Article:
What it looks like to me from the safety of my computer is that you have 2 skippers doing a very complicated and dangerous operation and each one is not very well informed of how the other one operates or what they can do. I could have told you that a sea anchor as commonly used by sailboats is a HUGE amount of drag and would surely win a tug-of-war with the boat if you run into the line between the two. OTOH I don’t know shit about tanker steering in heavy weather or any other kind of weather.


#70

[QUOTE=yacht_sailor;131154]What it looks like to me from the safety of my computer is that you have 2 skippers doing a very complicated and dangerous operation and each one is not very well informed of how the other one operates or what they can do. I could have told you that a sea anchor as commonly used by sailboats is a HUGE amount of drag and would surely win a tug-of-war with the boat if you run into the line between the two. OTOH I don’t know shit about tanker steering in heavy weather or any other kind of weather.[/QUOTE]

Agreed. The tanker captain was in better position judge how the tanker could be handled then us or the yachtsman. But the yachtsman likely had a better understanding of how the sea anchor might behave even if it was only intuitively. A discussion between the two may have caused the tacit knowledge of yachtsman to surface.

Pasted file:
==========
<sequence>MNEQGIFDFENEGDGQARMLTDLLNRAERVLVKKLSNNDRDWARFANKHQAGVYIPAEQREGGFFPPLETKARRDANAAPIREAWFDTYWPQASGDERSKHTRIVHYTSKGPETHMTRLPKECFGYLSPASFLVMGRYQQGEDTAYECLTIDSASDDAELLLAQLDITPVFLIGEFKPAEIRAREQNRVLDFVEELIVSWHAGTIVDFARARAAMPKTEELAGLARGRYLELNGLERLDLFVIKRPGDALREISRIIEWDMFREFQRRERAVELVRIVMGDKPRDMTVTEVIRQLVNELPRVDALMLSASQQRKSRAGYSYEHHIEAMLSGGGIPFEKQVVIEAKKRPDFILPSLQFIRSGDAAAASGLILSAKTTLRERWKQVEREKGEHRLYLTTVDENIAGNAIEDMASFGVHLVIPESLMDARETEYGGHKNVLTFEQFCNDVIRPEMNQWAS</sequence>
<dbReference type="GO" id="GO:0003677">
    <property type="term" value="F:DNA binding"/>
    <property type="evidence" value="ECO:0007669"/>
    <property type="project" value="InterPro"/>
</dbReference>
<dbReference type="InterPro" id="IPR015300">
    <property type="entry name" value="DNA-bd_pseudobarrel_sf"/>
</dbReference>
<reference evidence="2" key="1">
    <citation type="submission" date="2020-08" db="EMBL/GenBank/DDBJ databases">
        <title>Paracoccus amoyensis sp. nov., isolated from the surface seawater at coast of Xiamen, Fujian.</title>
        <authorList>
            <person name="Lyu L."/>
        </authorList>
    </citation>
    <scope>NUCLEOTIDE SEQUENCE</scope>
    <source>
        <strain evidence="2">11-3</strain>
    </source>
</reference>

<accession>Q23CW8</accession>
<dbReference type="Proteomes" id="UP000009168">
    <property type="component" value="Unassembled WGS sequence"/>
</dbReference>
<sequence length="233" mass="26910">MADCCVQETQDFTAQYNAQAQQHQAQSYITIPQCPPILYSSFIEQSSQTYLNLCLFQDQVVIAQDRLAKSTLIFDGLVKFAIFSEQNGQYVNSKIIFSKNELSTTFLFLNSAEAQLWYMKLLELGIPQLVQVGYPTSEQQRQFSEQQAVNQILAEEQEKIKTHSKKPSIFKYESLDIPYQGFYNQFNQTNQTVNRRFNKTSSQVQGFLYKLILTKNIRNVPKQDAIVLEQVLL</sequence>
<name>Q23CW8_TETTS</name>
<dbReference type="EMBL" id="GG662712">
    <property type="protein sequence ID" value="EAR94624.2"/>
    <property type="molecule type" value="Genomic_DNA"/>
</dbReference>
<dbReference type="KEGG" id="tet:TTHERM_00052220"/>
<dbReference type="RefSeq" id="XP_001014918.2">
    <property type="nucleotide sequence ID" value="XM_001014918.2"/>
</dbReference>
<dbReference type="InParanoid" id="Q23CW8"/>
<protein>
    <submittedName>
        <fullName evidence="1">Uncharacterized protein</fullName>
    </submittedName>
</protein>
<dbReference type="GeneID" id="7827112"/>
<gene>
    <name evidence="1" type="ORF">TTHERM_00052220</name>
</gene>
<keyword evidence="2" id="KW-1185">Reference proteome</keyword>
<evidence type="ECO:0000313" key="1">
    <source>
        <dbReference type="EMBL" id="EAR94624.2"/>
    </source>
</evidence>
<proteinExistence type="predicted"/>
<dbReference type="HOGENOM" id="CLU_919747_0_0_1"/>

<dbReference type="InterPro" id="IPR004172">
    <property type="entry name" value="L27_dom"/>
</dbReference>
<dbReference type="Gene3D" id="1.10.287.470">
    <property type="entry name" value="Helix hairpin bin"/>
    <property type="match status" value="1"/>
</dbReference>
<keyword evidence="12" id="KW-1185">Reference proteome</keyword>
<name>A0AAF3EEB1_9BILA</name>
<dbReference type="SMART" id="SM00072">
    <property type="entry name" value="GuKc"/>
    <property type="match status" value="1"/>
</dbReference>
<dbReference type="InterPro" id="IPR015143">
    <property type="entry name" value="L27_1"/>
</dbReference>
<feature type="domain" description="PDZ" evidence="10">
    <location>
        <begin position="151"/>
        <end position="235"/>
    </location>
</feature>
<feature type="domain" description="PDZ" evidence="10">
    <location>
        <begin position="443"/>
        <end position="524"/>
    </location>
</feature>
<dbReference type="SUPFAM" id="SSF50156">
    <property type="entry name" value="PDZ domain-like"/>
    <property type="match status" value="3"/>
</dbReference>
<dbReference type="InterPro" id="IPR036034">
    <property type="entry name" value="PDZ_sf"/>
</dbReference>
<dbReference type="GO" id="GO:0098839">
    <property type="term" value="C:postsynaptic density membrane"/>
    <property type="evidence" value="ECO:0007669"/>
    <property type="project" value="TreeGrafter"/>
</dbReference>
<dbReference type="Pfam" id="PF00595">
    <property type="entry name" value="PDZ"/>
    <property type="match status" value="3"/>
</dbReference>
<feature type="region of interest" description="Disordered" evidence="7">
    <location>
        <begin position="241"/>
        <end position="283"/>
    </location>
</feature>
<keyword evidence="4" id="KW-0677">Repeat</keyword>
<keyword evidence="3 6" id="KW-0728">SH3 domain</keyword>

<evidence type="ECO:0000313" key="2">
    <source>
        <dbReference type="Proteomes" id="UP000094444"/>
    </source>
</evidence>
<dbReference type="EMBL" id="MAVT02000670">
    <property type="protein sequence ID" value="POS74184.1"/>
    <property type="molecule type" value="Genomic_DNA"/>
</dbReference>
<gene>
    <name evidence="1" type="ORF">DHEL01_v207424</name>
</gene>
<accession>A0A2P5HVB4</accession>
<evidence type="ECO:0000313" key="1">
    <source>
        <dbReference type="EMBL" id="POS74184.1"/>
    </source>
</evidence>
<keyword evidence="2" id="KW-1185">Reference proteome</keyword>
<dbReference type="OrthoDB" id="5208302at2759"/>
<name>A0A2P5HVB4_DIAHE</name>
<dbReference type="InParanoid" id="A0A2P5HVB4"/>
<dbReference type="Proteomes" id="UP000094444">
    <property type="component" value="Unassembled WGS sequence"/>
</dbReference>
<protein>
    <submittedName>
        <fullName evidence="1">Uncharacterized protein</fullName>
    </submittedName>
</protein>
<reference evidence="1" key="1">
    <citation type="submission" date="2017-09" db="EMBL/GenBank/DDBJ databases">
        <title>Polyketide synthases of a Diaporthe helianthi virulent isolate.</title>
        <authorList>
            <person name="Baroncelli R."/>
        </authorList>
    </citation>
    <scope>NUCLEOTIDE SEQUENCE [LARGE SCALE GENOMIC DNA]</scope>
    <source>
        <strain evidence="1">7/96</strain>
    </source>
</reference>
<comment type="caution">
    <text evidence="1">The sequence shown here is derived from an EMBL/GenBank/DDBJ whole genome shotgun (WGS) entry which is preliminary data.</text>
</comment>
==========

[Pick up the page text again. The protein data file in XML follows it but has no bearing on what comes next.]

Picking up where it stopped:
#71

[QUOTE=yacht_sailor;130979]I just finished reading “Freighter Captain” http://www.amazon.com/Freighter-Captain-Max-Hardberger-ebook/dp/B004RVNHYE/ref=sr_1_1?s=books&ie=UTF8&qid=1392740697&sr=1-1&keywords=freighter+captain and in that book Cap. Hardberger decides not to rescue some Jamaican fisherman that were drifting on a disabled vessel. His theory was “Every rastaman for himself” because picking them up would entail port charges to drop them off or imigration hassles to bring them along. So apparently, at least back in the day, some skippers decided it was easier to just “not see” a vessel in distresss.[/QUOTE]

Hope that asshole one day is the one that’s “not spotted” at sea.
Rescue at sea is not something you choose to do it’s your duty as a professional mariner.


#72

[QUOTE=Kennebec Captain;131152]
Many mariners see this as just Monday morning quarterbacking or a game to prove that they are better mariners with their keyboards then the crew involved are when they are at sea but I think valuable lessons can be learned, “going forward” as the office likes to say.[/QUOTE]

True. However, the lessons learned are only going to the recipients here on G Captain who are taking the time to read, and not shut down all input. I HIGHLY doubt the office (any Office) will submit this to the monthly lessons learned file to be distributed throughout the fleet.


#73

[QUOTE=Kraken;131158]Hope that asshole one day is the one that’s “not spotted” at sea.
Rescue at sea is not something you choose to do it’s your duty as a professional mariner.[/QUOTE]

UNITED NATIONS CONVENTION ON THE LAW OF THE SEA

Article98, Duty to render assistance